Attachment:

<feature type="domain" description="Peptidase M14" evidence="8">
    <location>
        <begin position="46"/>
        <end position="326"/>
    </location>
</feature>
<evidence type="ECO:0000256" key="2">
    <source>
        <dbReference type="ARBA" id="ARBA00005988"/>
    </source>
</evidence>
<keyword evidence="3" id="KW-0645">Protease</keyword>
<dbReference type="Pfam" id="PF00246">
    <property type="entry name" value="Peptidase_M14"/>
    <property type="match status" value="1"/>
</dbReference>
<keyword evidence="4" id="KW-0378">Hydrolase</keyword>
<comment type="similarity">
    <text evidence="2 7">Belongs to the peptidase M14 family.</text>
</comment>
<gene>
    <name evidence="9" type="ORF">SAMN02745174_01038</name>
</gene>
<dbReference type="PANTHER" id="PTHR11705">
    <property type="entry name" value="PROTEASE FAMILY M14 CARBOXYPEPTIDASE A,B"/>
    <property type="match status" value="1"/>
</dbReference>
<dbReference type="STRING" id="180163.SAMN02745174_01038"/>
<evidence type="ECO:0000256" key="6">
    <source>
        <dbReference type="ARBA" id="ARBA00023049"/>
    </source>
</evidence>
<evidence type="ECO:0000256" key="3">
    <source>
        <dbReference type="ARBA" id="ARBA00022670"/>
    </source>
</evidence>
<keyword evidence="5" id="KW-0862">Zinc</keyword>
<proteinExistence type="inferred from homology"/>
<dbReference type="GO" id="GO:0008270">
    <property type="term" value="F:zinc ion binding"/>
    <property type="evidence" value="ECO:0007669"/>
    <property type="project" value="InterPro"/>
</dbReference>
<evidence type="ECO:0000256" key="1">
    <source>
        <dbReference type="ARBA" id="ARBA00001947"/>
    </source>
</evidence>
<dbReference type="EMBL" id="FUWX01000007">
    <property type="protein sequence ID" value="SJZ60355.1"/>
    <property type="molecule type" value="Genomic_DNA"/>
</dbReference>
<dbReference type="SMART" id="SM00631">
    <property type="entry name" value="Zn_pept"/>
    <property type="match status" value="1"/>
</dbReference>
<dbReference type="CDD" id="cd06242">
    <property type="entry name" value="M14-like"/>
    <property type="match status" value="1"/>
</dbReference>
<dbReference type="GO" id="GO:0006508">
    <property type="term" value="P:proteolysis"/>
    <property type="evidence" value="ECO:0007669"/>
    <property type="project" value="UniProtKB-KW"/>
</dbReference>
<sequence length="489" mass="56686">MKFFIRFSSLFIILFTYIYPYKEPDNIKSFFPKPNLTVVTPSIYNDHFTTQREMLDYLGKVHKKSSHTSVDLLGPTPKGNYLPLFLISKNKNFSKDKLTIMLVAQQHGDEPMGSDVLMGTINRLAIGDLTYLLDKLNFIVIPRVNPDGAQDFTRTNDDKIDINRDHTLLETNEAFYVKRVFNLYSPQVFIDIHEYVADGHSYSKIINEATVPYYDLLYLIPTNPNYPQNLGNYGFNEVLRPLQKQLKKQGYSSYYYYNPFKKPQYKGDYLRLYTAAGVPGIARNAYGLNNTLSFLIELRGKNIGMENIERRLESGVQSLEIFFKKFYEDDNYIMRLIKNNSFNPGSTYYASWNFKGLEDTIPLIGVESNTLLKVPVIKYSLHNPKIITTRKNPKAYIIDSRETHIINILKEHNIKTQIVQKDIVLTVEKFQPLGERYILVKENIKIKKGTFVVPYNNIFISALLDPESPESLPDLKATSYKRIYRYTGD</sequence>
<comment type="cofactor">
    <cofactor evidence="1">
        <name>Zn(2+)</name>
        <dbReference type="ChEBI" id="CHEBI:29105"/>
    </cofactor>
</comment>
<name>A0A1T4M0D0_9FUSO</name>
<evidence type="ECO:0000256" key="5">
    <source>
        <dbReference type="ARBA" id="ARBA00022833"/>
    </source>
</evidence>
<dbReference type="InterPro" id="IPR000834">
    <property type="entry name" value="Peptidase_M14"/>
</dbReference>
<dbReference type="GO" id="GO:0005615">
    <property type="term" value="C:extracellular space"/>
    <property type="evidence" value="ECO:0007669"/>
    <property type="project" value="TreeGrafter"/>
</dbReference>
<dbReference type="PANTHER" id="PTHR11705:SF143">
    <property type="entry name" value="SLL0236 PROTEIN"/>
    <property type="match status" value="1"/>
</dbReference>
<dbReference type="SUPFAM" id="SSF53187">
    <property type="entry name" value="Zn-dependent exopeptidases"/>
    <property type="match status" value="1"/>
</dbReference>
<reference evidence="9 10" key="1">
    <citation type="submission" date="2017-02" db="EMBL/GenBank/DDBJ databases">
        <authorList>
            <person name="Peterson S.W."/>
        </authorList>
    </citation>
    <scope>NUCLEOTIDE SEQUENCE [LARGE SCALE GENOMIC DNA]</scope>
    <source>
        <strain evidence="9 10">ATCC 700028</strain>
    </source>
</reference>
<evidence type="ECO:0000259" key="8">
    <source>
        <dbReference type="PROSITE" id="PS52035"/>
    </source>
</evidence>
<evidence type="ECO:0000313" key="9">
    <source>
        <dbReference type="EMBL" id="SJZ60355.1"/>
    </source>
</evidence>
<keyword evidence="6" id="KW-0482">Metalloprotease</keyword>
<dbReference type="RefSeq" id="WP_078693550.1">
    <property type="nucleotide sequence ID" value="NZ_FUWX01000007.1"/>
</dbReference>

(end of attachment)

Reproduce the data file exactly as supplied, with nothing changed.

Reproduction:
<feature type="domain" description="Peptidase M14" evidence="8">
    <location>
        <begin position="46"/>
        <end position="326"/>
    </location>
</feature>
<evidence type="ECO:0000256" key="2">
    <source>
        <dbReference type="ARBA" id="ARBA00005988"/>
    </source>
</evidence>
<keyword evidence="3" id="KW-0645">Protease</keyword>
<dbReference type="Pfam" id="PF00246">
    <property type="entry name" value="Peptidase_M14"/>
    <property type="match status" value="1"/>
</dbReference>
<keyword evidence="4" id="KW-0378">Hydrolase</keyword>
<comment type="similarity">
    <text evidence="2 7">Belongs to the peptidase M14 family.</text>
</comment>
<gene>
    <name evidence="9" type="ORF">SAMN02745174_01038</name>
</gene>
<dbReference type="PANTHER" id="PTHR11705">
    <property type="entry name" value="PROTEASE FAMILY M14 CARBOXYPEPTIDASE A,B"/>
    <property type="match status" value="1"/>
</dbReference>
<dbReference type="STRING" id="180163.SAMN02745174_01038"/>
<evidence type="ECO:0000256" key="6">
    <source>
        <dbReference type="ARBA" id="ARBA00023049"/>
    </source>
</evidence>
<evidence type="ECO:0000256" key="3">
    <source>
        <dbReference type="ARBA" id="ARBA00022670"/>
    </source>
</evidence>
<keyword evidence="5" id="KW-0862">Zinc</keyword>
<proteinExistence type="inferred from homology"/>
<dbReference type="GO" id="GO:0008270">
    <property type="term" value="F:zinc ion binding"/>
    <property type="evidence" value="ECO:0007669"/>
    <property type="project" value="InterPro"/>
</dbReference>
<evidence type="ECO:0000256" key="1">
    <source>
        <dbReference type="ARBA" id="ARBA00001947"/>
    </source>
</evidence>
<dbReference type="EMBL" id="FUWX01000007">
    <property type="protein sequence ID" value="SJZ60355.1"/>
    <property type="molecule type" value="Genomic_DNA"/>
</dbReference>
<dbReference type="SMART" id="SM00631">
    <property type="entry name" value="Zn_pept"/>
    <property type="match status" value="1"/>
</dbReference>
<dbReference type="CDD" id="cd06242">
    <property type="entry name" value="M14-like"/>
    <property type="match status" value="1"/>
</dbReference>
<dbReference type="GO" id="GO:0006508">
    <property type="term" value="P:proteolysis"/>
    <property type="evidence" value="ECO:0007669"/>
    <property type="project" value="UniProtKB-KW"/>
</dbReference>
<sequence length="489" mass="56686">MKFFIRFSSLFIILFTYIYPYKEPDNIKSFFPKPNLTVVTPSIYNDHFTTQREMLDYLGKVHKKSSHTSVDLLGPTPKGNYLPLFLISKNKNFSKDKLTIMLVAQQHGDEPMGSDVLMGTINRLAIGDLTYLLDKLNFIVIPRVNPDGAQDFTRTNDDKIDINRDHTLLETNEAFYVKRVFNLYSPQVFIDIHEYVADGHSYSKIINEATVPYYDLLYLIPTNPNYPQNLGNYGFNEVLRPLQKQLKKQGYSSYYYYNPFKKPQYKGDYLRLYTAAGVPGIARNAYGLNNTLSFLIELRGKNIGMENIERRLESGVQSLEIFFKKFYEDDNYIMRLIKNNSFNPGSTYYASWNFKGLEDTIPLIGVESNTLLKVPVIKYSLHNPKIITTRKNPKAYIIDSRETHIINILKEHNIKTQIVQKDIVLTVEKFQPLGERYILVKENIKIKKGTFVVPYNNIFISALLDPESPESLPDLKATSYKRIYRYTGD</sequence>
<comment type="cofactor">
    <cofactor evidence="1">
        <name>Zn(2+)</name>
        <dbReference type="ChEBI" id="CHEBI:29105"/>
    </cofactor>
</comment>
<name>A0A1T4M0D0_9FUSO</name>
<evidence type="ECO:0000256" key="5">
    <source>
        <dbReference type="ARBA" id="ARBA00022833"/>
    </source>
</evidence>
<dbReference type="InterPro" id="IPR000834">
    <property type="entry name" value="Peptidase_M14"/>
</dbReference>
<dbReference type="GO" id="GO:0005615">
    <property type="term" value="C:extracellular space"/>
    <property type="evidence" value="ECO:0007669"/>
    <property type="project" value="TreeGrafter"/>
</dbReference>
<dbReference type="PANTHER" id="PTHR11705:SF143">
    <property type="entry name" value="SLL0236 PROTEIN"/>
    <property type="match status" value="1"/>
</dbReference>
<dbReference type="SUPFAM" id="SSF53187">
    <property type="entry name" value="Zn-dependent exopeptidases"/>
    <property type="match status" value="1"/>
</dbReference>
<reference evidence="9 10" key="1">
    <citation type="submission" date="2017-02" db="EMBL/GenBank/DDBJ databases">
        <authorList>
            <person name="Peterson S.W."/>
        </authorList>
    </citation>
    <scope>NUCLEOTIDE SEQUENCE [LARGE SCALE GENOMIC DNA]</scope>
    <source>
        <strain evidence="9 10">ATCC 700028</strain>
    </source>
</reference>
<evidence type="ECO:0000259" key="8">
    <source>
        <dbReference type="PROSITE" id="PS52035"/>
    </source>
</evidence>
<evidence type="ECO:0000313" key="9">
    <source>
        <dbReference type="EMBL" id="SJZ60355.1"/>
    </source>
</evidence>
<keyword evidence="6" id="KW-0482">Metalloprotease</keyword>
<dbReference type="RefSeq" id="WP_078693550.1">
    <property type="nucleotide sequence ID" value="NZ_FUWX01000007.1"/>
</dbReference>